In the future, checking in will be largely dependent on self-check-in – on a phone and tablet, versus filling out a form on a clipboard or talking to a person. Similar to check-in at an airport, the reliance on person-to-person interactions will continue to shrink. However, the range of users in a healthcare setting can be much greater than those at an airport. Design needs play a role in thinking through all the potential needs of the patient.
Right now, pilot programs are being put in place to test self-check-in. Is it as simple as a tablet sitting on a table in a waiting room? In some pilots, patients start on tablets, while a staff member is nearby for help. From a design perspective, this means thinking about each space separately, as well as together. For example, where do you sit while working on the tablet; how much personal space do you need; what else can the staff member be doing if patients don’t need help?
From an architecture standpoint, design thinks through the entire space, from what a patient sees, to what they feel, touch, and hear. For example, do they start to check in on a table that is connected to a display monitor that connects to a virtual check-in person? And how can that all fit within a visual flow and connected spaces, while providing privacy?
From signage to proximity, project teams need to ask questions and think through scenarios to support technology for the best patient experience. Design and architecture can bring clarity through consistency across each access point – finishes, signage, materiality – that link across the spaces. They can also extend that intuitive access to technology.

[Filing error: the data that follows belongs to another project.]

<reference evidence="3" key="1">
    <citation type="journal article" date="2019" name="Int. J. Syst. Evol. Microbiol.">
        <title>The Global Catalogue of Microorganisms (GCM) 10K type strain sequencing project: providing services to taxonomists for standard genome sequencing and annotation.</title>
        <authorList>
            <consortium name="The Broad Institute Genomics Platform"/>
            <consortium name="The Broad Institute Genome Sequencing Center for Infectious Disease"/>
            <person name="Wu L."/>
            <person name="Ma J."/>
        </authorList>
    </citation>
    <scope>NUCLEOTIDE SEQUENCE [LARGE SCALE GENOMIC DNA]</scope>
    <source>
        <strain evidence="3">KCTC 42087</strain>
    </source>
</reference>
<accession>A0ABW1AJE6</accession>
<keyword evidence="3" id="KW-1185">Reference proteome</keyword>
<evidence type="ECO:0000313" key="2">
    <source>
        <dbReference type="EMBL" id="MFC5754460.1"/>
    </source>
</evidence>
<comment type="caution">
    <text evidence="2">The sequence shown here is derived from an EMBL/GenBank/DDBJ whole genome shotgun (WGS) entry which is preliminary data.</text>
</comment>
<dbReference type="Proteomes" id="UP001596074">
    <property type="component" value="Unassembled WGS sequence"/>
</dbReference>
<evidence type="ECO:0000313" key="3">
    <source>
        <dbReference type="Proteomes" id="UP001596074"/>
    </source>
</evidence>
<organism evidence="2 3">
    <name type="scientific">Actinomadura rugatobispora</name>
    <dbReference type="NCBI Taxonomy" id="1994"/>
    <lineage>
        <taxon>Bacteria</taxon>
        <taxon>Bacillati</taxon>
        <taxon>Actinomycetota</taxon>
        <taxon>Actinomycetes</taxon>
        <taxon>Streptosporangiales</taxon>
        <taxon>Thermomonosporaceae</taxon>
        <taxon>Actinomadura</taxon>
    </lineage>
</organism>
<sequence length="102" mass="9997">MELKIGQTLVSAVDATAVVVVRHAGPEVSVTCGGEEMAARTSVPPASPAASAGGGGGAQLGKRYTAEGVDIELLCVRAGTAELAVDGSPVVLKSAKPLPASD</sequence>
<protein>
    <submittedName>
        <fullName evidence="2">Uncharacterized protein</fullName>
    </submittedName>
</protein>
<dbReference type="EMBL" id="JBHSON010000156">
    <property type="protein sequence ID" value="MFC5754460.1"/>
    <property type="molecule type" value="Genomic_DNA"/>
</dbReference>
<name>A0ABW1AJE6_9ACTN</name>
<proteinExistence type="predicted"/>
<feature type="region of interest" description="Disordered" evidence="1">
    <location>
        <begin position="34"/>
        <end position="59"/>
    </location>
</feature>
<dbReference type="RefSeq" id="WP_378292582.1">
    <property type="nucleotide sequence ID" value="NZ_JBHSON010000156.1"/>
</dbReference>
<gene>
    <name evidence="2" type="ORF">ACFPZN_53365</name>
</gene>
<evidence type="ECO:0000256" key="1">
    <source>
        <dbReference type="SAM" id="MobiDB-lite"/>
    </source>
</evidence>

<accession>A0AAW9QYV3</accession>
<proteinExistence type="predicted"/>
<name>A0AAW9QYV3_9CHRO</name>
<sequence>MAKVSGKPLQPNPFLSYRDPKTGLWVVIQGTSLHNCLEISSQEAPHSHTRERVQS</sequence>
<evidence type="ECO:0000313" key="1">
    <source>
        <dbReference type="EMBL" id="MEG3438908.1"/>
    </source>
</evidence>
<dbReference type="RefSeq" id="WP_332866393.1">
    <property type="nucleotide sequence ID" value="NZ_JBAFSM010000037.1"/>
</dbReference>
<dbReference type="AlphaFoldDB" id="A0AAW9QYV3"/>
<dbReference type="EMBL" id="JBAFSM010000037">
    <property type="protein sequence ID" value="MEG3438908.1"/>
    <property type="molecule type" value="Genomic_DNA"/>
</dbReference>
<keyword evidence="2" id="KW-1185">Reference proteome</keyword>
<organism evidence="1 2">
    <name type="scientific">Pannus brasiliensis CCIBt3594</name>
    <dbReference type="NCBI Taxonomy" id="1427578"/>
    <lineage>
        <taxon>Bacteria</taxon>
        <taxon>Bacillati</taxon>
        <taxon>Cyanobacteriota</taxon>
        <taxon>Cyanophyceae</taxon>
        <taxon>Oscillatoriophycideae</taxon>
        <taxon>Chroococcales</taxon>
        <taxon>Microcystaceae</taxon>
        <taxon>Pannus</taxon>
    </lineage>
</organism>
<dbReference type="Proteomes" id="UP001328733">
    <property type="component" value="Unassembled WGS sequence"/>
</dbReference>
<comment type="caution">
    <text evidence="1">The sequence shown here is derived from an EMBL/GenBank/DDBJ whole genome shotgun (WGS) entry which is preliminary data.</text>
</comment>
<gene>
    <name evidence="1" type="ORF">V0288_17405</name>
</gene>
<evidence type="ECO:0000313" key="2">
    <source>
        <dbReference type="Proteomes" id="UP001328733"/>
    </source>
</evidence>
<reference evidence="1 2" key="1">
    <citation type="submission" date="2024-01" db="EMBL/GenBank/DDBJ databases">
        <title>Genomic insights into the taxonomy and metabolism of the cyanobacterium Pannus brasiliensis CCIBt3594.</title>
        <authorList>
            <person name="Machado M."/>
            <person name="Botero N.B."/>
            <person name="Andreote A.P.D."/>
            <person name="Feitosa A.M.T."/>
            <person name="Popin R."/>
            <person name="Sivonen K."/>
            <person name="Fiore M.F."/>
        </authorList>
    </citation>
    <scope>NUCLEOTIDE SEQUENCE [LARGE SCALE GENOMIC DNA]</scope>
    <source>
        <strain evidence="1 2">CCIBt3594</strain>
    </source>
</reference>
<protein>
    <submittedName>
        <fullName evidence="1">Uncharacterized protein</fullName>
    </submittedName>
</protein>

Once a patient is registered, the space changes to clinic floors. How can design and technology work together in those spaces to improve care?
At a clinic in downtown Chicago, Illinois, the process is completely automated. Patients go through self-check-in to self-rooming. It’s a staff-less experience; the patient does this all on their own and are tracked by the staff using an RFID tracker.
The design firm is to ask, how can the space work to support those patients without cell phones? How can the space provide other technology alternatives, while creating a cohesive and clear design to guide the patient through the process as calmly and efficiently as possible?